I heard the pileated woodpecker drumming against the Douglas fir deep in the woods. “Listen!”

We listened for a moment, and Sonya smiled at me. “Your bird is still here!” she said.

We heard its laugh-like call.

Sonya turned on her side to face me. “So, you know what he said? He said he felt like he was dying inside. He couldn’t live without that spark. He wanted to be in love again, and he couldn’t live without it. For me, being a family was always enough. Even once it started fading, I could look at him and say to myself, ‘This is my family,’ and I would feel a rush of warmth that filled me with strength and patience to carry on. For me, that’s enough in life. That’s all I need. But for him, he told me he felt that he was dying. He needed that rush, like what we had in the beginning, and he couldn’t see a way to get that with me.”

I saw the pain in Sonya’s face, and my mind went intellectual all of a sudden. Analytical. I started thinking of the powerful chemicals of romance and infatuation. They’re addictive. I thought of the sociobiological reasons for a man to feel like that, to get hooked on that neurochemical, hormonal high. Sonya’s eyes were large and moist. I didn’t think she’d find comfort in my analysis.

“I’m sorry,” I said.

“I am, too,” she replied. “I always thought that family was enough to keep us together.”

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Summer House: Open Doors


Open Doors

Kitchen doors open
to let loose the scents
of stew, roast squash,
steaming peas,

Kitchen doors open
to send free the sounds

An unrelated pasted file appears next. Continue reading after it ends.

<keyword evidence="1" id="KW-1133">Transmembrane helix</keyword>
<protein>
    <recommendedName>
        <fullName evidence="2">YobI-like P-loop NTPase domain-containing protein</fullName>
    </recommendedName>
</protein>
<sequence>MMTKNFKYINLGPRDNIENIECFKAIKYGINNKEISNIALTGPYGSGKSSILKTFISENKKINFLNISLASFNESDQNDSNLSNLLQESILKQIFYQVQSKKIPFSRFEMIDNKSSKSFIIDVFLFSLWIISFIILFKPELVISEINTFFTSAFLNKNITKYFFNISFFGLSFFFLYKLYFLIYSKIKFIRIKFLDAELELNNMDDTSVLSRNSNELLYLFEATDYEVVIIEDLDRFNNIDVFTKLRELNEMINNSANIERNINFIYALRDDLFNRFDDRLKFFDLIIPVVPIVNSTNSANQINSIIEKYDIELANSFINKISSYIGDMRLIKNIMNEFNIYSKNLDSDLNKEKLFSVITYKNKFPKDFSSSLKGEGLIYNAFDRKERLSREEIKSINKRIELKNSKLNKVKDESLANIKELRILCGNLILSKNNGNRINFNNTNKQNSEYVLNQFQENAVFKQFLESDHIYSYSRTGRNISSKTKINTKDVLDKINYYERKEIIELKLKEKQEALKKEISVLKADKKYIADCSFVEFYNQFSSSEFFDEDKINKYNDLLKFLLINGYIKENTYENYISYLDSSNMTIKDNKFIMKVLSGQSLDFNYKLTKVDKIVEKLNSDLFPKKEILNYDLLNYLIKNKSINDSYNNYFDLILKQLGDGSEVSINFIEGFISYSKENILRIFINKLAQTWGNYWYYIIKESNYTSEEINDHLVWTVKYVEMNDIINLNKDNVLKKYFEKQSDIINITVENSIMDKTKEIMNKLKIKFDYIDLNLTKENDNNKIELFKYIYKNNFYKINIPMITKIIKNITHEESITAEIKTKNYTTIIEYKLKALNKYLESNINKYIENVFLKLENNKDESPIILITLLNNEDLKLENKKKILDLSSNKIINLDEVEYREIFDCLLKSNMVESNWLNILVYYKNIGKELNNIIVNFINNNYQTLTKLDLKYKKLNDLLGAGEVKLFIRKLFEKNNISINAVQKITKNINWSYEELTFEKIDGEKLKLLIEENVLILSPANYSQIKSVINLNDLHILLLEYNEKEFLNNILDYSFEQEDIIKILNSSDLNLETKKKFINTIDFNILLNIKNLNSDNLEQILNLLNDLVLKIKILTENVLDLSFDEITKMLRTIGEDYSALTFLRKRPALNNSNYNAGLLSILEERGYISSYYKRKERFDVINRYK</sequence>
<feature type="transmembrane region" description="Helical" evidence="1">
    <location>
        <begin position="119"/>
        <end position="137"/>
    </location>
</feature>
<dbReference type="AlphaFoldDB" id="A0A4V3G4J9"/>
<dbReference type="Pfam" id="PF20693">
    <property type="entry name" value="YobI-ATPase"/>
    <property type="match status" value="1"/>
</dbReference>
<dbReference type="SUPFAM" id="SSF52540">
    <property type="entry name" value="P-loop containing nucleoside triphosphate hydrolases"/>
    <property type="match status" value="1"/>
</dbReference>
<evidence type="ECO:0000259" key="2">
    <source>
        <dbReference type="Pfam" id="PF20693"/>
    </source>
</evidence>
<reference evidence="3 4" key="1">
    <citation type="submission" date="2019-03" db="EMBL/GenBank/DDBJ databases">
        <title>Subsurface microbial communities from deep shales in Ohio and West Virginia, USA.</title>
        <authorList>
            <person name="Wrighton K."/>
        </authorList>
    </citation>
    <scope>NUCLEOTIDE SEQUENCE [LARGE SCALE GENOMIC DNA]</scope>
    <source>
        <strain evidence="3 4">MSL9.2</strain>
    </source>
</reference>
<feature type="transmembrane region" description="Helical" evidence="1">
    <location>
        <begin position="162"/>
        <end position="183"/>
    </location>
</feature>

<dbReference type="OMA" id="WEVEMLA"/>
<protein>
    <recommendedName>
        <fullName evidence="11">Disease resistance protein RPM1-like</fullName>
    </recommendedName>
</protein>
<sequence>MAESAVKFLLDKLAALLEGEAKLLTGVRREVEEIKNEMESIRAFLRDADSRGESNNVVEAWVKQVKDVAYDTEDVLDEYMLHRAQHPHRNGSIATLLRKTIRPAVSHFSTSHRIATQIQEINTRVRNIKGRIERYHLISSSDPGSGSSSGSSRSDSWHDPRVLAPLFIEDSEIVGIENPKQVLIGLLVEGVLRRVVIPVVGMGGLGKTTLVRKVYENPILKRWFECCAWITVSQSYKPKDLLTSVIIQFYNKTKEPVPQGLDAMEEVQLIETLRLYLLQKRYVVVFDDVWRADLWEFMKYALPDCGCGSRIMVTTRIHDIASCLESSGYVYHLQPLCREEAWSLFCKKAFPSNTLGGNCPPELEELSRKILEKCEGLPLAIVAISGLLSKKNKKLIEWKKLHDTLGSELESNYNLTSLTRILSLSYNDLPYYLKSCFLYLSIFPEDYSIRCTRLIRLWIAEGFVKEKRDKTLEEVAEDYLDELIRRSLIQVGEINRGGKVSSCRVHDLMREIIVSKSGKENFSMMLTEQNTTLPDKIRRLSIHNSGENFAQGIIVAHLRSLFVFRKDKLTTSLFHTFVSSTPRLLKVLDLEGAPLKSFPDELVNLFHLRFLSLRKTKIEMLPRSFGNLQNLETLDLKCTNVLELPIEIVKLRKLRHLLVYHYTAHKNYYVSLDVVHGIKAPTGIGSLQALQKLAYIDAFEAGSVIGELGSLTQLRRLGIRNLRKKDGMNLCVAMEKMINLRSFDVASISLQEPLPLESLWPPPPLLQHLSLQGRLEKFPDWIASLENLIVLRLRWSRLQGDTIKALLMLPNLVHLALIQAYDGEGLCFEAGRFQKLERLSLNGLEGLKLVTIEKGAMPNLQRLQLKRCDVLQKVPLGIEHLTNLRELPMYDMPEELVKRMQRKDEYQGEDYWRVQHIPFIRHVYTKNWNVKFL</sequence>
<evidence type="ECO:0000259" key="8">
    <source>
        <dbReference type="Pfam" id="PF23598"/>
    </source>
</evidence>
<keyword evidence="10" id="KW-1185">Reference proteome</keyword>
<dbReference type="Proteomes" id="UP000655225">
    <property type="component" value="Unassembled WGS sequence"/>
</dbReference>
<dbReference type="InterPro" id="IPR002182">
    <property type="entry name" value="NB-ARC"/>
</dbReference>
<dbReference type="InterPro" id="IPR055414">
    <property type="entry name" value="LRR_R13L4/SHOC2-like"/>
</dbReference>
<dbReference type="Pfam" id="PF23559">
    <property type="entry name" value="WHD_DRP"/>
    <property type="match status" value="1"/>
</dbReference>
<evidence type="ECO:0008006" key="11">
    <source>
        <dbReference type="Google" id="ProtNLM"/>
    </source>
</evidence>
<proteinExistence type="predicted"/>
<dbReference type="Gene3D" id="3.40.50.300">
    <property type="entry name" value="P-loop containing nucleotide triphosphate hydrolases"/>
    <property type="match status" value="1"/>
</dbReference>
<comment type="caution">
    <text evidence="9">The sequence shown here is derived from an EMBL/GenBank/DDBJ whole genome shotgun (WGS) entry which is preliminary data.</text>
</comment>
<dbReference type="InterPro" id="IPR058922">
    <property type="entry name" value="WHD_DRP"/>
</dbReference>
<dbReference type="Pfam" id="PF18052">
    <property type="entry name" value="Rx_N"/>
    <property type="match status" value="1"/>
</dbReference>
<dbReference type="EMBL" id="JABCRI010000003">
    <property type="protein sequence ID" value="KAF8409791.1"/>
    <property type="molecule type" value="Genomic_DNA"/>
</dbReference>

of humming the song
that grandma sang,
the C major scale
played by stumbling
fingers of a child,
the shouts that
supper is ready,
that the cake
is done,
that it’s
time to

Kitchen doors open
and in you come,
with your hurried
laughter, your
impatient joke
your muddy
across the

Kitchen doors open
but you fall silent
with a sigh.
must wait
for a different
door to find release.

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Summer House: Ch. 9


The doors between our two homes stay open. On the island, no one locks doors, anyway.

A custom of knocking never even began for us, not since Bernard raced over for pancakes and “white honey coffee” his first morning here.

I’ve discovered it’s just as convenient to make a meal for four as it is for one, and I appreciate not having so many left-overs.

Bernard has taken it upon himself to keep the anachronisms’ supper bowls filled, and Elise has decided that walking Dixie each morning and taking Crystal with her on her evening jog fits into her exercise regime.

“I am going to get so fit this summer,” she said. “When I get back to school, everyone will think we got a new athlete, or something. Track star! That’s me!”

I love becoming immersed in the rhythms of a family. It reminds me of the best parts of the childhood summers here. Voices call from room to room. The sounds of chairs scraping against the floor when someone sits at a table, the gurgles of water running through the pipes, the hiss of the kettle on the stove, the dissonant explorations of small fingers across the piano’s keyboard, the distant strain from a radio–this bustle of family life brings a feeling of belonging, even if this isn’t my family.

My favorite times are when Sonya joins me at the porch while the children splash in the pool, or when she stops by late at night, after they’re tucked into bed.  When I was a little girl, my room was above the kitchen, and on hot nights, we kept all the windows open. I often woke late at night when the moon shone in, and I heard, below me, at the kitchen table, the voices of my mother and aunts, sharing all the secrets that women share. These evenings with Sonya remind me of that.

Only Sonya has not yet begun to share secrets. I can hear them, waiting for expression, behind every full stop and pause. I can see them in the dark semi-circle that rings the brown iris of her eyes, as she glances down or away.

Secrets can wait. There is a time for secrets to be kept, and a time for them to be divulged. We’ve only known each other a week now. We’re just getting the feel for what we each value, for what we share in confidence and at large.